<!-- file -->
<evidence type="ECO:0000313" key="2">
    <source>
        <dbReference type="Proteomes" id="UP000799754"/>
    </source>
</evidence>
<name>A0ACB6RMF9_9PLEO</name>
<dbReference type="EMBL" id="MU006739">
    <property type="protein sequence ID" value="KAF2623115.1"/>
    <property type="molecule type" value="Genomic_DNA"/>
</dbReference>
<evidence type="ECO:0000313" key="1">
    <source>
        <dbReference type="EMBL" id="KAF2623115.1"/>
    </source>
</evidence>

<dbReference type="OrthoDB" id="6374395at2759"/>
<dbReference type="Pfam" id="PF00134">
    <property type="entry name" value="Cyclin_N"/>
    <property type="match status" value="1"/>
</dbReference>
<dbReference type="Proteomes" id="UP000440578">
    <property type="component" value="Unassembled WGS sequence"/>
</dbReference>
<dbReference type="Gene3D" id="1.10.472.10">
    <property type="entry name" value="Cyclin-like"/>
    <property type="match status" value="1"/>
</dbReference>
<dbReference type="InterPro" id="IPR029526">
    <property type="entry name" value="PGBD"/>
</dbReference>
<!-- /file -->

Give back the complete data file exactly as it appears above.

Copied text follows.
<evidence type="ECO:0000313" key="2">
    <source>
        <dbReference type="Proteomes" id="UP000799754"/>
    </source>
</evidence>
<name>A0ACB6RMF9_9PLEO</name>
<dbReference type="EMBL" id="MU006739">
    <property type="protein sequence ID" value="KAF2623115.1"/>
    <property type="molecule type" value="Genomic_DNA"/>
</dbReference>
<evidence type="ECO:0000313" key="1">
    <source>
        <dbReference type="EMBL" id="KAF2623115.1"/>
    </source>
</evidence>

<dbReference type="OrthoDB" id="6374395at2759"/>
<dbReference type="Pfam" id="PF00134">
    <property type="entry name" value="Cyclin_N"/>
    <property type="match status" value="1"/>
</dbReference>
<dbReference type="Proteomes" id="UP000440578">
    <property type="component" value="Unassembled WGS sequence"/>
</dbReference>
<dbReference type="Gene3D" id="1.10.472.10">
    <property type="entry name" value="Cyclin-like"/>
    <property type="match status" value="1"/>
</dbReference>
<dbReference type="InterPro" id="IPR029526">
    <property type="entry name" value="PGBD"/>
</dbReference>